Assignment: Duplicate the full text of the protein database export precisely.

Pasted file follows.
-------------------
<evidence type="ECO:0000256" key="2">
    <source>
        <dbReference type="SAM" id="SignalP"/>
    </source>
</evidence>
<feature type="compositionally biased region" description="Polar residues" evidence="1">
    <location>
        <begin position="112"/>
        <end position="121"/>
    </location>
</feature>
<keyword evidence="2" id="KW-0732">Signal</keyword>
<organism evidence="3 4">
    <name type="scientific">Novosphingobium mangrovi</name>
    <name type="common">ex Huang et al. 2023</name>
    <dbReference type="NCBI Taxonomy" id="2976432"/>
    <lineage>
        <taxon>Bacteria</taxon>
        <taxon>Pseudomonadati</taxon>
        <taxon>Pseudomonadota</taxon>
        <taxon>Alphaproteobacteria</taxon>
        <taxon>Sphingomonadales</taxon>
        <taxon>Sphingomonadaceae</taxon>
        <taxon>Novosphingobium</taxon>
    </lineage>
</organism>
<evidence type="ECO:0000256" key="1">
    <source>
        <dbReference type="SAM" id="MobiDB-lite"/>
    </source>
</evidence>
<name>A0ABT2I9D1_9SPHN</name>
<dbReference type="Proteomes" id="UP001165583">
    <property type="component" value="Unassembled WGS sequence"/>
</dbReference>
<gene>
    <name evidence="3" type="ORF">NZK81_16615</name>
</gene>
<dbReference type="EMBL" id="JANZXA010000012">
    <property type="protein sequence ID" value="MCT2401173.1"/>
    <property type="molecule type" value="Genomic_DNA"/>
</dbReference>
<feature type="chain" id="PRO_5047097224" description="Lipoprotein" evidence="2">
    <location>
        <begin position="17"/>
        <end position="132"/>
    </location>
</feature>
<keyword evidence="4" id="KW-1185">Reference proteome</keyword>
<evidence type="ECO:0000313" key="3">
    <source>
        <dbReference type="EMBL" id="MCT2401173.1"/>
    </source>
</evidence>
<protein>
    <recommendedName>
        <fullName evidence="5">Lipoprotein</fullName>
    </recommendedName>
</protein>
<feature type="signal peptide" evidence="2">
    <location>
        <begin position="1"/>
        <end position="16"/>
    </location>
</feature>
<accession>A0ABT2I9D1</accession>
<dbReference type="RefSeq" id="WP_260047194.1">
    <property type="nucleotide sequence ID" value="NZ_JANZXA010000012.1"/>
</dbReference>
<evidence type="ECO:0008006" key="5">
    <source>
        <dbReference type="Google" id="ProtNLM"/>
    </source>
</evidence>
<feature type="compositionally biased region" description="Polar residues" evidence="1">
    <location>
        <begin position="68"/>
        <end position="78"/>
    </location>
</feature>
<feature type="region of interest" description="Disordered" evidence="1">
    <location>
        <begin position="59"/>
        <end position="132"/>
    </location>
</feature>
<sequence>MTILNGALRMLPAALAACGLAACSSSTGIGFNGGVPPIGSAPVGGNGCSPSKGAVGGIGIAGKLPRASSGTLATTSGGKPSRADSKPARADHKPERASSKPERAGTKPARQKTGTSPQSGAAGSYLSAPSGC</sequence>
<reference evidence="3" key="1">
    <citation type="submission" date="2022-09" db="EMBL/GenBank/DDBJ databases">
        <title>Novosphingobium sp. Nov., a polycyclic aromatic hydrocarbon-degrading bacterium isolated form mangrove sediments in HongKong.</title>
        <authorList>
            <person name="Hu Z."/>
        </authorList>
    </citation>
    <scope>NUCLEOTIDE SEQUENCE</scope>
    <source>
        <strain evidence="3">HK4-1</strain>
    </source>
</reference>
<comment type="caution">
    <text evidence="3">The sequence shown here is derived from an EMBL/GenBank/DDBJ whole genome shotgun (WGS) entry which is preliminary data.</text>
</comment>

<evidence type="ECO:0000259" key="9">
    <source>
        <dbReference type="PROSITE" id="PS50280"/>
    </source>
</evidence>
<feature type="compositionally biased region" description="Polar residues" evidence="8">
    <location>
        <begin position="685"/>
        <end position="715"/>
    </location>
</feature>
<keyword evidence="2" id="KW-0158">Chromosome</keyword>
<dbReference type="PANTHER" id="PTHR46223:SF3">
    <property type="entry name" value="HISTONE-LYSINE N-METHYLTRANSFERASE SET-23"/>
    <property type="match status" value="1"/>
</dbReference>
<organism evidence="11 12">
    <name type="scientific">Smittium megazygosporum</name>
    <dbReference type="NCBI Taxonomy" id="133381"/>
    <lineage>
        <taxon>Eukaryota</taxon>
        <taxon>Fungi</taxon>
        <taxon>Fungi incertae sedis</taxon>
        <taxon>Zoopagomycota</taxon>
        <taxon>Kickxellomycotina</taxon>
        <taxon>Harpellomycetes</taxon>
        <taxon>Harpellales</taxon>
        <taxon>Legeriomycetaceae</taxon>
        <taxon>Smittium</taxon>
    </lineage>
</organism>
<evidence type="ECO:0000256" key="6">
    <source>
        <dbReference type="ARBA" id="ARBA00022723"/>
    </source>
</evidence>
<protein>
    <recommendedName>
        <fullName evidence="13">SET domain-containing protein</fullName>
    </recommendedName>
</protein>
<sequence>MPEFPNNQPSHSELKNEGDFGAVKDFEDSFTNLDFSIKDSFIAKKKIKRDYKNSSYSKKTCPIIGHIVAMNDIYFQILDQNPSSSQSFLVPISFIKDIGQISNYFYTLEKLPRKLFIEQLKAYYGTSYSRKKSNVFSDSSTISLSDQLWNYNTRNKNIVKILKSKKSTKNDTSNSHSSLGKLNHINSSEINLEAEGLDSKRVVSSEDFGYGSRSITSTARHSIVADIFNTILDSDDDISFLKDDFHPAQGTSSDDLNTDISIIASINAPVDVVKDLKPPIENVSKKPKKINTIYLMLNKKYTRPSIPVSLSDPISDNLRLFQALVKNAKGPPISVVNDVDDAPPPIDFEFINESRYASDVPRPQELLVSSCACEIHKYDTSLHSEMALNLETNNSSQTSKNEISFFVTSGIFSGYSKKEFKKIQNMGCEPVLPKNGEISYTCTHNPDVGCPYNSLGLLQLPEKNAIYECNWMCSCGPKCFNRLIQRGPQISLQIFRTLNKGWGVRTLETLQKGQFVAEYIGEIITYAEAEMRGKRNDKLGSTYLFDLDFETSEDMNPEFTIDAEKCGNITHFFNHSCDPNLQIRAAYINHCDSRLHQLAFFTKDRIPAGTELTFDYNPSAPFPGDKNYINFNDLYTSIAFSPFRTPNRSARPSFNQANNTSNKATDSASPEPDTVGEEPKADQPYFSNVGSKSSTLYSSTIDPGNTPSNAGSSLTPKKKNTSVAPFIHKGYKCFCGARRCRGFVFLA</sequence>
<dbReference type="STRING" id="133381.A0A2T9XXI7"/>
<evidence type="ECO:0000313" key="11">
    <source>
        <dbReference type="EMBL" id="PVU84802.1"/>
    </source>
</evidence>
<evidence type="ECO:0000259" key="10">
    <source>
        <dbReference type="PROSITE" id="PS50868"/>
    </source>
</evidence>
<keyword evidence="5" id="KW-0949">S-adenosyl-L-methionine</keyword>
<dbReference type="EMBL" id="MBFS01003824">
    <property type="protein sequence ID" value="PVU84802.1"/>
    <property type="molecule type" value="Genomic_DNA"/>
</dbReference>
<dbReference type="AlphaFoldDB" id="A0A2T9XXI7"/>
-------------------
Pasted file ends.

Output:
<evidence type="ECO:0000256" key="2">
    <source>
        <dbReference type="SAM" id="SignalP"/>
    </source>
</evidence>
<feature type="compositionally biased region" description="Polar residues" evidence="1">
    <location>
        <begin position="112"/>
        <end position="121"/>
    </location>
</feature>
<keyword evidence="2" id="KW-0732">Signal</keyword>
<organism evidence="3 4">
    <name type="scientific">Novosphingobium mangrovi</name>
    <name type="common">ex Huang et al. 2023</name>
    <dbReference type="NCBI Taxonomy" id="2976432"/>
    <lineage>
        <taxon>Bacteria</taxon>
        <taxon>Pseudomonadati</taxon>
        <taxon>Pseudomonadota</taxon>
        <taxon>Alphaproteobacteria</taxon>
        <taxon>Sphingomonadales</taxon>
        <taxon>Sphingomonadaceae</taxon>
        <taxon>Novosphingobium</taxon>
    </lineage>
</organism>
<evidence type="ECO:0000256" key="1">
    <source>
        <dbReference type="SAM" id="MobiDB-lite"/>
    </source>
</evidence>
<name>A0ABT2I9D1_9SPHN</name>
<dbReference type="Proteomes" id="UP001165583">
    <property type="component" value="Unassembled WGS sequence"/>
</dbReference>
<gene>
    <name evidence="3" type="ORF">NZK81_16615</name>
</gene>
<dbReference type="EMBL" id="JANZXA010000012">
    <property type="protein sequence ID" value="MCT2401173.1"/>
    <property type="molecule type" value="Genomic_DNA"/>
</dbReference>
<feature type="chain" id="PRO_5047097224" description="Lipoprotein" evidence="2">
    <location>
        <begin position="17"/>
        <end position="132"/>
    </location>
</feature>
<keyword evidence="4" id="KW-1185">Reference proteome</keyword>
<evidence type="ECO:0000313" key="3">
    <source>
        <dbReference type="EMBL" id="MCT2401173.1"/>
    </source>
</evidence>
<protein>
    <recommendedName>
        <fullName evidence="5">Lipoprotein</fullName>
    </recommendedName>
</protein>
<feature type="signal peptide" evidence="2">
    <location>
        <begin position="1"/>
        <end position="16"/>
    </location>
</feature>
<accession>A0ABT2I9D1</accession>
<dbReference type="RefSeq" id="WP_260047194.1">
    <property type="nucleotide sequence ID" value="NZ_JANZXA010000012.1"/>
</dbReference>
<evidence type="ECO:0008006" key="5">
    <source>
        <dbReference type="Google" id="ProtNLM"/>
    </source>
</evidence>
<feature type="compositionally biased region" description="Polar residues" evidence="1">
    <location>
        <begin position="68"/>
        <end position="78"/>
    </location>
</feature>
<feature type="region of interest" description="Disordered" evidence="1">
    <location>
        <begin position="59"/>
        <end position="132"/>
    </location>
</feature>
<sequence>MTILNGALRMLPAALAACGLAACSSSTGIGFNGGVPPIGSAPVGGNGCSPSKGAVGGIGIAGKLPRASSGTLATTSGGKPSRADSKPARADHKPERASSKPERAGTKPARQKTGTSPQSGAAGSYLSAPSGC</sequence>
<reference evidence="3" key="1">
    <citation type="submission" date="2022-09" db="EMBL/GenBank/DDBJ databases">
        <title>Novosphingobium sp. Nov., a polycyclic aromatic hydrocarbon-degrading bacterium isolated form mangrove sediments in HongKong.</title>
        <authorList>
            <person name="Hu Z."/>
        </authorList>
    </citation>
    <scope>NUCLEOTIDE SEQUENCE</scope>
    <source>
        <strain evidence="3">HK4-1</strain>
    </source>
</reference>
<comment type="caution">
    <text evidence="3">The sequence shown here is derived from an EMBL/GenBank/DDBJ whole genome shotgun (WGS) entry which is preliminary data.</text>
</comment>

<evidence type="ECO:0000259" key="9">
    <source>
        <dbReference type="PROSITE" id="PS50280"/>
    </source>
</evidence>
<feature type="compositionally biased region" description="Polar residues" evidence="8">
    <location>
        <begin position="685"/>
        <end position="715"/>
    </location>
</feature>
<keyword evidence="2" id="KW-0158">Chromosome</keyword>
<dbReference type="PANTHER" id="PTHR46223:SF3">
    <property type="entry name" value="HISTONE-LYSINE N-METHYLTRANSFERASE SET-23"/>
    <property type="match status" value="1"/>
</dbReference>
<organism evidence="11 12">
    <name type="scientific">Smittium megazygosporum</name>
    <dbReference type="NCBI Taxonomy" id="133381"/>
    <lineage>
        <taxon>Eukaryota</taxon>
        <taxon>Fungi</taxon>
        <taxon>Fungi incertae sedis</taxon>
        <taxon>Zoopagomycota</taxon>
        <taxon>Kickxellomycotina</taxon>
        <taxon>Harpellomycetes</taxon>
        <taxon>Harpellales</taxon>
        <taxon>Legeriomycetaceae</taxon>
        <taxon>Smittium</taxon>
    </lineage>
</organism>
<evidence type="ECO:0000256" key="6">
    <source>
        <dbReference type="ARBA" id="ARBA00022723"/>
    </source>
</evidence>
<protein>
    <recommendedName>
        <fullName evidence="13">SET domain-containing protein</fullName>
    </recommendedName>
</protein>
<sequence>MPEFPNNQPSHSELKNEGDFGAVKDFEDSFTNLDFSIKDSFIAKKKIKRDYKNSSYSKKTCPIIGHIVAMNDIYFQILDQNPSSSQSFLVPISFIKDIGQISNYFYTLEKLPRKLFIEQLKAYYGTSYSRKKSNVFSDSSTISLSDQLWNYNTRNKNIVKILKSKKSTKNDTSNSHSSLGKLNHINSSEINLEAEGLDSKRVVSSEDFGYGSRSITSTARHSIVADIFNTILDSDDDISFLKDDFHPAQGTSSDDLNTDISIIASINAPVDVVKDLKPPIENVSKKPKKINTIYLMLNKKYTRPSIPVSLSDPISDNLRLFQALVKNAKGPPISVVNDVDDAPPPIDFEFINESRYASDVPRPQELLVSSCACEIHKYDTSLHSEMALNLETNNSSQTSKNEISFFVTSGIFSGYSKKEFKKIQNMGCEPVLPKNGEISYTCTHNPDVGCPYNSLGLLQLPEKNAIYECNWMCSCGPKCFNRLIQRGPQISLQIFRTLNKGWGVRTLETLQKGQFVAEYIGEIITYAEAEMRGKRNDKLGSTYLFDLDFETSEDMNPEFTIDAEKCGNITHFFNHSCDPNLQIRAAYINHCDSRLHQLAFFTKDRIPAGTELTFDYNPSAPFPGDKNYINFNDLYTSIAFSPFRTPNRSARPSFNQANNTSNKATDSASPEPDTVGEEPKADQPYFSNVGSKSSTLYSSTIDPGNTPSNAGSSLTPKKKNTSVAPFIHKGYKCFCGARRCRGFVFLA</sequence>
<dbReference type="STRING" id="133381.A0A2T9XXI7"/>
<evidence type="ECO:0000313" key="11">
    <source>
        <dbReference type="EMBL" id="PVU84802.1"/>
    </source>
</evidence>
<evidence type="ECO:0000259" key="10">
    <source>
        <dbReference type="PROSITE" id="PS50868"/>
    </source>
</evidence>
<keyword evidence="5" id="KW-0949">S-adenosyl-L-methionine</keyword>
<dbReference type="EMBL" id="MBFS01003824">
    <property type="protein sequence ID" value="PVU84802.1"/>
    <property type="molecule type" value="Genomic_DNA"/>
</dbReference>
<dbReference type="AlphaFoldDB" id="A0A2T9XXI7"/>